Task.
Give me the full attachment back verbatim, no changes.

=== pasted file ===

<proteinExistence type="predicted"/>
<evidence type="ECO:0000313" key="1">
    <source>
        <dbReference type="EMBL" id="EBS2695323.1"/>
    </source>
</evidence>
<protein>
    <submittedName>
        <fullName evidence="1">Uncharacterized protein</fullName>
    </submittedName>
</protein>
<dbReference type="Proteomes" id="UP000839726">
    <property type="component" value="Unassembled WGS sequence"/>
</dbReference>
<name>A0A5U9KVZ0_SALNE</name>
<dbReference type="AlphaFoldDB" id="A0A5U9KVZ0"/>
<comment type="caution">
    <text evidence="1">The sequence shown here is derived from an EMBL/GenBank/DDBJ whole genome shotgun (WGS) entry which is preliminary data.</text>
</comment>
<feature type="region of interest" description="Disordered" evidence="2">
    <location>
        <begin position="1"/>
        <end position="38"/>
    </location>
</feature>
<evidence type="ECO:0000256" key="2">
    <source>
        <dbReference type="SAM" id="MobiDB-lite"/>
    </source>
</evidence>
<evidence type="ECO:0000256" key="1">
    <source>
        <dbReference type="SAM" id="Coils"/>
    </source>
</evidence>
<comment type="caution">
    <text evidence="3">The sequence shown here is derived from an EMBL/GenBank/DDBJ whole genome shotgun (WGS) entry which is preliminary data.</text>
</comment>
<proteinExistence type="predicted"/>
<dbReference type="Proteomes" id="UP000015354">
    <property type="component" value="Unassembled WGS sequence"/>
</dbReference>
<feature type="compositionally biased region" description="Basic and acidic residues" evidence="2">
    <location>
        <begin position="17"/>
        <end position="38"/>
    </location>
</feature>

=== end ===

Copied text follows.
<proteinExistence type="predicted"/>
<evidence type="ECO:0000313" key="1">
    <source>
        <dbReference type="EMBL" id="EBS2695323.1"/>
    </source>
</evidence>
<protein>
    <submittedName>
        <fullName evidence="1">Uncharacterized protein</fullName>
    </submittedName>
</protein>
<dbReference type="Proteomes" id="UP000839726">
    <property type="component" value="Unassembled WGS sequence"/>
</dbReference>
<name>A0A5U9KVZ0_SALNE</name>
<dbReference type="AlphaFoldDB" id="A0A5U9KVZ0"/>
<comment type="caution">
    <text evidence="1">The sequence shown here is derived from an EMBL/GenBank/DDBJ whole genome shotgun (WGS) entry which is preliminary data.</text>
</comment>
<feature type="region of interest" description="Disordered" evidence="2">
    <location>
        <begin position="1"/>
        <end position="38"/>
    </location>
</feature>
<evidence type="ECO:0000256" key="2">
    <source>
        <dbReference type="SAM" id="MobiDB-lite"/>
    </source>
</evidence>
<evidence type="ECO:0000256" key="1">
    <source>
        <dbReference type="SAM" id="Coils"/>
    </source>
</evidence>
<comment type="caution">
    <text evidence="3">The sequence shown here is derived from an EMBL/GenBank/DDBJ whole genome shotgun (WGS) entry which is preliminary data.</text>
</comment>
<proteinExistence type="predicted"/>
<dbReference type="Proteomes" id="UP000015354">
    <property type="component" value="Unassembled WGS sequence"/>
</dbReference>
<feature type="compositionally biased region" description="Basic and acidic residues" evidence="2">
    <location>
        <begin position="17"/>
        <end position="38"/>
    </location>
</feature>